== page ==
-Sylvia Plath, The Bell Jar
For the fourth consecutive summer, three families melded into one large dysfunctional family for an extended weekend. The first year we tented it, experiencing extreme heat and humidity one day and chased away by a thunderstorm the next night. The next year we wised up and rented a teensy-tiny cabin in Wisconsin. Although the experience was much improved from huddling under a tarp slung over cars to hide from the sweltering sun the year before, it still didn't suit our needs. The following year the search continued for the perfect location, and we were elated to find our Lake House. Although it is still a bit cramped and only has one bathroom, we make the house situation work because we absolutely love everything about the outside--private, secluded lakefront beach, spacious backyard, large eat-on deck, and fire pit. It was a no-brainer to return to this destination again this year.
Back in the spring we searched for an available weekend for all three families and booked it. The months crept up on us, and soon we were stuffing every inch of our vehicles with enough crap for a month and hauling it to this picturesque, memory-making lake-side cabin for the second summer in a row. Each year we wonder if we will soon outgrow this place, our expanding families and growing children threatening to burst out of the four bedroom, one bath house. But each year we shrug the notion aside and agree we can make it work at least one more summer, ticking off the ways we will make it work. That's how much we love our Lake House.
We arrived late in the afternoon on Friday, laying claim to our bedrooms and then fleeing to the backyard where the magic happens. We BBQ'd, the kids played, we sat around a bonfire, and relished the start of our much anticipated cabin trip.
Saturday started slowly. We slept in, lounged around the house, showered in shifts, and snacked the morning away before we lazily made our way outdoors. The kids, who had been asking about the beach since before even arriving at the cabin, finally made contact with the lake. Life jackets were strapped on, big trucks were hauled out of hiding, innertubes were blown up, buckets and shovels were passed between sandy hands, and the kids dispersed upon the beach under the halo of the cloudy sky and viciously buzzing mosquitoes. Then the sprinkles chased us inside for lunch and naps, and we never did make it back down to the beach that day.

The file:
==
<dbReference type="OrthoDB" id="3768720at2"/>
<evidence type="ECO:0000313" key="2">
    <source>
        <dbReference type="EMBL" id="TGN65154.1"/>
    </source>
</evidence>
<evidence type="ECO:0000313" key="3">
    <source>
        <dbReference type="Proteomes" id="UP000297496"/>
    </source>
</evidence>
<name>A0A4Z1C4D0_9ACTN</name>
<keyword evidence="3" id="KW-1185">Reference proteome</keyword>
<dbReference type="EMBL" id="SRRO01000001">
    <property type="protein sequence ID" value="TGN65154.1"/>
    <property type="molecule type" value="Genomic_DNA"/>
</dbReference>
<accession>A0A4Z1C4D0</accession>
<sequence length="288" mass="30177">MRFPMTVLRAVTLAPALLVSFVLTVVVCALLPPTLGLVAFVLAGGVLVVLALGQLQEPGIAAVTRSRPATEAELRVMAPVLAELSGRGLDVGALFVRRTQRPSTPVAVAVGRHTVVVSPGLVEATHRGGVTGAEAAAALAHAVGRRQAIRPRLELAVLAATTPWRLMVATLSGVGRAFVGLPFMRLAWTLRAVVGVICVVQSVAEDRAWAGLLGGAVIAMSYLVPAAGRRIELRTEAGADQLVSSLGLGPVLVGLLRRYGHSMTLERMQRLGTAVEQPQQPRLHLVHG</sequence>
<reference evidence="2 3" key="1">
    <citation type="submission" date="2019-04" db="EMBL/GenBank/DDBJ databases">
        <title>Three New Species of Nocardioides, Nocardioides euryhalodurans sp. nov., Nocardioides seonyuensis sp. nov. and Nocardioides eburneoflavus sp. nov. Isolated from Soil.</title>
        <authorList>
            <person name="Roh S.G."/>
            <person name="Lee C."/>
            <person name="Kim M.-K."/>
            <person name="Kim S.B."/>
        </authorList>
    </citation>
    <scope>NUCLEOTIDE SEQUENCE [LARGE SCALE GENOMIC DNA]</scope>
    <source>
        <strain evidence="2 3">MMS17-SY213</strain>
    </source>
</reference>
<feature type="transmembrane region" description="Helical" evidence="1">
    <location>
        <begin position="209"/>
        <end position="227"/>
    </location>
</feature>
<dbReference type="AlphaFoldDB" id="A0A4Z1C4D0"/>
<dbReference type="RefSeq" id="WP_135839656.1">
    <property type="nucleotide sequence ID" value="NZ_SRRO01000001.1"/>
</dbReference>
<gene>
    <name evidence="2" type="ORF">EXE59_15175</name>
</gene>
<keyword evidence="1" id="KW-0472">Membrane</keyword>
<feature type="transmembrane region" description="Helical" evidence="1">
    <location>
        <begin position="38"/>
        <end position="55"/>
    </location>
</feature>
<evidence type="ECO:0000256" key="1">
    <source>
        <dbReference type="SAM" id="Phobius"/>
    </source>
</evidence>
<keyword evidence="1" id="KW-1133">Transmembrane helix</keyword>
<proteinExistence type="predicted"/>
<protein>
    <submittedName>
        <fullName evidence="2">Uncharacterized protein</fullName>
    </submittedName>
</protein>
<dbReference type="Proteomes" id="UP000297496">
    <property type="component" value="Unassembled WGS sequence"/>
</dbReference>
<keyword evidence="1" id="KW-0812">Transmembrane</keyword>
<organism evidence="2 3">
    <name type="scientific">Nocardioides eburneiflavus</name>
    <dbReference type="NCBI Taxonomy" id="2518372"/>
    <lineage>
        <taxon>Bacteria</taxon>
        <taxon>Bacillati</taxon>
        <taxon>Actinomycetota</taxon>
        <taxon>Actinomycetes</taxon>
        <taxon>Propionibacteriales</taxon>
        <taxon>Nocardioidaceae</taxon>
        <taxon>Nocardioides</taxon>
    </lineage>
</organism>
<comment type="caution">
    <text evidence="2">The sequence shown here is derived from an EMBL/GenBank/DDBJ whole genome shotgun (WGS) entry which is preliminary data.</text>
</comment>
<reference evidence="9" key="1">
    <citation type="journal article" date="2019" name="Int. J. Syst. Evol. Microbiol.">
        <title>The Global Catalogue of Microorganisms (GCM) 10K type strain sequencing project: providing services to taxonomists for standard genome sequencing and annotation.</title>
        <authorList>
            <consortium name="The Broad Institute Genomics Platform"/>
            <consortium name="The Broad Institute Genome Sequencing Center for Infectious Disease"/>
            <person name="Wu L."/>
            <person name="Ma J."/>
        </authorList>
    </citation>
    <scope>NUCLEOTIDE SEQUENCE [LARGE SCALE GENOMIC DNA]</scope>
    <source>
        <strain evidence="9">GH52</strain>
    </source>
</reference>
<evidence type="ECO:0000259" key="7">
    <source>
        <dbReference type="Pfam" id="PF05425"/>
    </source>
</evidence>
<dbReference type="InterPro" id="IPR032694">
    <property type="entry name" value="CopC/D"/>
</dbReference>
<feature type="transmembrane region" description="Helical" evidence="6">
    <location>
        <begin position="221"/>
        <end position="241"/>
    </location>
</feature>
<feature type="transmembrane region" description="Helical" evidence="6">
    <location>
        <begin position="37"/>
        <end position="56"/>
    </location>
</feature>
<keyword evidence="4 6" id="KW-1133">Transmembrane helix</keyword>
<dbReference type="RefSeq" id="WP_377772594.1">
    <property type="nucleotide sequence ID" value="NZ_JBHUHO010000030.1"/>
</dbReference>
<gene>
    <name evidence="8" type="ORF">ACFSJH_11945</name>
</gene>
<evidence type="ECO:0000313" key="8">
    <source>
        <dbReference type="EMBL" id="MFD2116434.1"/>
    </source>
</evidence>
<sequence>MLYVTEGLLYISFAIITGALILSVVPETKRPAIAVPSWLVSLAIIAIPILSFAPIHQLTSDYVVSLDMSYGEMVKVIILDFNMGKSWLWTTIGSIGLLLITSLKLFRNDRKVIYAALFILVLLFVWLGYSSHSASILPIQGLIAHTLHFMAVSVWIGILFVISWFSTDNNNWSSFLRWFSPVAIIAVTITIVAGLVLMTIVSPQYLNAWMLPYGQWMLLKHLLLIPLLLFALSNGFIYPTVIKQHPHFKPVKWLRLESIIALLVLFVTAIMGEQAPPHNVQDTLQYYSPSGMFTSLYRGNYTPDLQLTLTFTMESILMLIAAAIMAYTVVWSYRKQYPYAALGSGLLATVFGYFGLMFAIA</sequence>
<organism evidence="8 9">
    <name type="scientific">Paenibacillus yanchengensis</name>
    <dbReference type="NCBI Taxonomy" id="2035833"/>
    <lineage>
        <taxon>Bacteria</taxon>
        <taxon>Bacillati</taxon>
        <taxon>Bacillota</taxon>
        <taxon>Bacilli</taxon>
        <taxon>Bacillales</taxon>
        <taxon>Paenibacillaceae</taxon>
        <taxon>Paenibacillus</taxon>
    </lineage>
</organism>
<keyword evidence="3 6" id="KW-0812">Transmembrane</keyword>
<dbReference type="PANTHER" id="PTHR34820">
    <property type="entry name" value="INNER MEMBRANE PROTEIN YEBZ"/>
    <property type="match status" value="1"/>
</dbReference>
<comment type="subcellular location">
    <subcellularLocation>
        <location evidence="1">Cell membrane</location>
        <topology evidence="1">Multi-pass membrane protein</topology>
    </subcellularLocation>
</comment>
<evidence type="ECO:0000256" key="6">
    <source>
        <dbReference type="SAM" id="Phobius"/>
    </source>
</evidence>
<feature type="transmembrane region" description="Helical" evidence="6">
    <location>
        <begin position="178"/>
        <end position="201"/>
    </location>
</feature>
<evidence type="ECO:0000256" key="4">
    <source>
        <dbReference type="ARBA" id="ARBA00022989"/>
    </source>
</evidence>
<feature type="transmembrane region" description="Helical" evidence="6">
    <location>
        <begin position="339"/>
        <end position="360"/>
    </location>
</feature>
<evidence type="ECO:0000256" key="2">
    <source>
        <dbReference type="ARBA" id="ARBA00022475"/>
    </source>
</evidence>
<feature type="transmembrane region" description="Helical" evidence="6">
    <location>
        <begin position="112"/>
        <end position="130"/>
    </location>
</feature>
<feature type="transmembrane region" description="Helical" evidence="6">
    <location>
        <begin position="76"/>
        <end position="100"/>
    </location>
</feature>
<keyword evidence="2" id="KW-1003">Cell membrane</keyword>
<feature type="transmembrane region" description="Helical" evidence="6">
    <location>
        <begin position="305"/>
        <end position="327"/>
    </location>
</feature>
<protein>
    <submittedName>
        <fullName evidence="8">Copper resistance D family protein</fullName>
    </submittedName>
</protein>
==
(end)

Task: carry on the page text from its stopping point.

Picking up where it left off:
Something more viscous than the mosquitoes attacked us Saturday, a different kind of bug altogether. Suddenly the one bathroom posed problematic, some doing the potty dance outside the closed door awaiting their turn. It is inconclusive what exactly swept through the house that day, and lingered into Sunday for some. A stomach bug, perhaps; or maybe something we ate didn't sit well. But one thing is certain: nothing puts a damper on a vacation like upset tummies. Luckily the kids were spared, for the most part.
By Sunday we were feeling better and ready to resume our cabin trip, spending the majority of the day on the beach. Every crevice of our bodies were caked with sand, bug spray, sweat and chocolate--just how every summer day spent with friends should be. We ended the night around a bonfire, roasting marshmallows, sipping "juicy beers", swatting bugs, passing a greasy tube of anti-itch ointment around the circle, and laughing--always laughing.
Although Monday is always consumed with packing and cleaning and divvying up leftover food, and the mood isn't as light-hearted, fights ignite quicker with patience wearing thin, conversations about the next summer's trip to the Lake House always creep in. It's magical, this place.
Until next summer. . . . .